Our first post comes from Ione T. Damasco, Coordinator of Cataloging & Professor at the University of Dayton Libraries. Learn more about our guest authors on our Featured Authors page.
The words equity, diversity, and inclusion get used a lot these days, in our libraries, in our professional associations, and in higher education. Sometimes these words get lumped together as a catchall phrase—or its “EDI” shorthand. But there is one more crucial phrase missing from this string of connected concepts: social justice. What is social justice? Education scholar Lee Anne Bell defines social justice as both a goal and a process.1 As a goal, social justice is the “full and equitable participation of people from all social identity groups in a society that is mutually shaped to meet their needs.” As a process, reaching that goal should be “democratic and participatory,” respectful of human diversity and difference, inclusive and affirming of our capacity to collaborate to create change.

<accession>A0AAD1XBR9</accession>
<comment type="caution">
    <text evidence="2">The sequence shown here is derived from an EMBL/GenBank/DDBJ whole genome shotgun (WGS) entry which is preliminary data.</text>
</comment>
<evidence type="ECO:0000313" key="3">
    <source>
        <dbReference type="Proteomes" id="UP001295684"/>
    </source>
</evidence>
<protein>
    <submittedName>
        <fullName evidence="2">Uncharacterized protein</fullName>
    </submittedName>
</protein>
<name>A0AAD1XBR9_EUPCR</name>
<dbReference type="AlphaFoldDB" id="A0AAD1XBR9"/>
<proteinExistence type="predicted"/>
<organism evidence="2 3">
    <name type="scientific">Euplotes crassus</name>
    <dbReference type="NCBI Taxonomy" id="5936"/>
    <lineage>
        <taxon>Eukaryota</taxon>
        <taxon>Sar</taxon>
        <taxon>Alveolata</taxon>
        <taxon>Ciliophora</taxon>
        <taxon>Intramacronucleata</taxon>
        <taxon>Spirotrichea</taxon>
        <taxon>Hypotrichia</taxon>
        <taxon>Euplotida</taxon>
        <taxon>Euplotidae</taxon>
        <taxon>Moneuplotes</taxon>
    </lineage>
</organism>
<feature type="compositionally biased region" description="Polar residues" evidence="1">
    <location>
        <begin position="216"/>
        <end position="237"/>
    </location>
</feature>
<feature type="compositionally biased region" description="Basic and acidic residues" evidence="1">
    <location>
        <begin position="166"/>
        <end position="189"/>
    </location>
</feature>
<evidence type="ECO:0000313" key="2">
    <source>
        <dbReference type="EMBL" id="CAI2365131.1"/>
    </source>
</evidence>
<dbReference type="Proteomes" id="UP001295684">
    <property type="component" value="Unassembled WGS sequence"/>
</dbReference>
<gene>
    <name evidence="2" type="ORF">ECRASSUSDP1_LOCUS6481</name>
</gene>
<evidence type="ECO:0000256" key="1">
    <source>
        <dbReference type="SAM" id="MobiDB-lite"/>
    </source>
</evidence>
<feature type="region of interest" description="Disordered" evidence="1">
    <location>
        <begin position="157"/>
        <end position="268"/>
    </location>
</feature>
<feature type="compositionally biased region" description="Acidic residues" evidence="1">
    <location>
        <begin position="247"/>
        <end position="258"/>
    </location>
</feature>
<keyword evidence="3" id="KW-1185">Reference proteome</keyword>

Achieving socially just outcomes requires the ability to engage across differences in honest, authentic, and meaningful ways. But we live in an era of divisive rhetoric, superficial one-way monologues on social media (asynchronous message threads, 140-character strings, and anonymous posts), and a 24-hour news cycle that provides a barrage of information—often biased—with little depth or context. How can libraries play a role in facilitating the kind of engagement that can lead to socially just outcomes for the communities of which we are a part? In order to do this work at an institutional or systemic level, what kind of self-work at the individual level do we need to do? Current initiatives at ALA such as the “Libraries Transforming Communities: Models for Change Initiative” demonstrate how academic libraries can develop dialogue-based programming to increase community engagement, especially during politically charged and socially divisive times. The LTC initiative focuses on the model of deliberative dialogue, but I would like to introduce another dialogue model, intergroup dialogue (IGD), that explicitly connects dialogic praxis to social justice outcomes.